- Lightweight and soft to the touch. It typically feels quite similar to wool, though this depends on whether the cloth was knitted or woven.
- Easy to care for and can go in your washing machine. That said, it does better if you let it air-dry.
- Dye-fast, meaning that it holds its color and will never bleed onto other clothing in the wash.
- Wrinkle-resistant and holds shaping such as pleats. This characteristic shows up in most synthetic fabrics, but it’s nice to know you can pack a sweater in your suitcase and just shake it out when you arrive at your destination!
- Resistant to destructive forces like moths, mold, and mildew.
- Hydrophobic, meaning that it doesn’t easily absorb water and provides some protection from the elements.
Of course, this material also has disadvantages. Acrylic is also:
- Prone to pilling, meaning that tiny bobbles of thread will peel off the fabric and collect on its surface over time. You can limit this tendency by turning clothes inside out before washing them. Air drying also helps.
- Also prone to static cling, especially if you put it in the dryer.
- Almost completely impermeable to air. This lack of breathability enables some of its insulating properties, but it also means that your clothes can trap too much heat against your skin.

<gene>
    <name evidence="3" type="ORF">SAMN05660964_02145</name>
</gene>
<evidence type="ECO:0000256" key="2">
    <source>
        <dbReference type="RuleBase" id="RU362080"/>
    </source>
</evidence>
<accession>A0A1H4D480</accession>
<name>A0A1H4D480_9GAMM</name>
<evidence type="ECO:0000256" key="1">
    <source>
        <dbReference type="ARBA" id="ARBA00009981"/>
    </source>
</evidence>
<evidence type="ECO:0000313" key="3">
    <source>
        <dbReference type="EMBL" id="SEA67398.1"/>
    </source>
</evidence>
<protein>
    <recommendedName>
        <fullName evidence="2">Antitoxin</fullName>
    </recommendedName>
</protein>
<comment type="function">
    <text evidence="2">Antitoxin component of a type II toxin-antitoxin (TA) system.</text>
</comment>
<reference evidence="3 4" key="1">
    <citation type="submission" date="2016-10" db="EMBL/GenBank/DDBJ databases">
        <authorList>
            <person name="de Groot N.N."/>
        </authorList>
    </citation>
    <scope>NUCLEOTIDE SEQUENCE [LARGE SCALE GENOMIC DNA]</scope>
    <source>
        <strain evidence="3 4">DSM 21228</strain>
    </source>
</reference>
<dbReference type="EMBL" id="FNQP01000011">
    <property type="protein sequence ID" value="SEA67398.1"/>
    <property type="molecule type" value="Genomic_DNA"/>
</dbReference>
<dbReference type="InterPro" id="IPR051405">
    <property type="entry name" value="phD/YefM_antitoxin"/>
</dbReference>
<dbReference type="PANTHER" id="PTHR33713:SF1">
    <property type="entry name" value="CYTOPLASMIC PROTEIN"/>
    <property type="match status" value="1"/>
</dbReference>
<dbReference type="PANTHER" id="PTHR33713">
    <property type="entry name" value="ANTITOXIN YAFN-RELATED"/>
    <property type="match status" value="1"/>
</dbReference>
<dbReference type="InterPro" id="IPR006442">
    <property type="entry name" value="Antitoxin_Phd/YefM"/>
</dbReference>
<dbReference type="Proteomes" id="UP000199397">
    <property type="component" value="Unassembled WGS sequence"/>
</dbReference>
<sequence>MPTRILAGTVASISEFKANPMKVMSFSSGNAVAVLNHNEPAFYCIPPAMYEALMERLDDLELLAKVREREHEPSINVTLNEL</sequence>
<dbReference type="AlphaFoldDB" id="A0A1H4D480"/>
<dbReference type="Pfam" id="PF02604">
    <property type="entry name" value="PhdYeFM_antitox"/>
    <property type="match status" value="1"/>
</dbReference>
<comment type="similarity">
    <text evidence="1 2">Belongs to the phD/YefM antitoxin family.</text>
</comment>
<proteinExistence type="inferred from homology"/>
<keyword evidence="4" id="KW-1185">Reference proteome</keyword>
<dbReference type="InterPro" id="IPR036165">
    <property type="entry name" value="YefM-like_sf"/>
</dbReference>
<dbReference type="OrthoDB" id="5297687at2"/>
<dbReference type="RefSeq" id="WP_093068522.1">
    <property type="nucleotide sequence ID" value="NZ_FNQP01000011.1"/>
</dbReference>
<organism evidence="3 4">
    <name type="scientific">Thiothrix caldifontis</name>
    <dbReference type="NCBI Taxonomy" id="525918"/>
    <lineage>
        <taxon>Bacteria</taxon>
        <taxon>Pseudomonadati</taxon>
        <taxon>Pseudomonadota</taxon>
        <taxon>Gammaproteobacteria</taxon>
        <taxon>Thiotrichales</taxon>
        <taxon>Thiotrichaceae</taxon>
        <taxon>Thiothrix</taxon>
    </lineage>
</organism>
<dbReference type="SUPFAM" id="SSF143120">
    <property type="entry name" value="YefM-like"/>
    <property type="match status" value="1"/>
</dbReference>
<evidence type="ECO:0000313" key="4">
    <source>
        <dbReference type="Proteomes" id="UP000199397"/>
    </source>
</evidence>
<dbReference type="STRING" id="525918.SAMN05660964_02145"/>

- Sensitive to heat and can melt at high temperatures. Unlike wool, which has excellent heat and even flame resistance, acrylic has a dangerous tendency to melt into molten plastic when it gets too hot.
Finally, acrylic also gets a lot of scrutiny for its toxic manufacturing processes and environmental pollution, as you will see in the following section.
Is Acrylic Clothing Good or Bad?Acrylic fabric advocates usually claim that its low price and extraordinary warmth outweigh any potential dangers, while its detractors worry that it poses health risks and harms the environment. If you feel undecided about acrylic after reading this article, you’re not alone! This man-made fabric has seen a lot of contention over the years.
The fact of the matter is that acrylic continues to see high sales today. The sales thrive because it costs so little to produce compared to a fabric made from a natural fiber. The United States may have ceased producing the fabric in the country, but it continues to buy huge amounts of it from other nations every year!
The cheap production cost also gives you benefits as a consumer. You get to purchase warm, long-lasting sweaters and winter gear for an affordable price.
Of course, no amount of money saved is worth a risk to your health. Acrylic tends to cause an allergic reaction on sensitive skin. Of course, wool can also cause an allergic reaction despite its natural fibers. Wool contains lanolin, an allergen that strongly affects some people.
If you have an allergic reaction to wool, you may feel more comfortable in acrylic!
On a more serious note, you will also find a lot of concern over the carcinogenic properties of acrylic. To date, no studies link the toxins and allergens in acrylic with causing cancer. On the other hand, the process used to dye acrylic involves many toxic chemicals.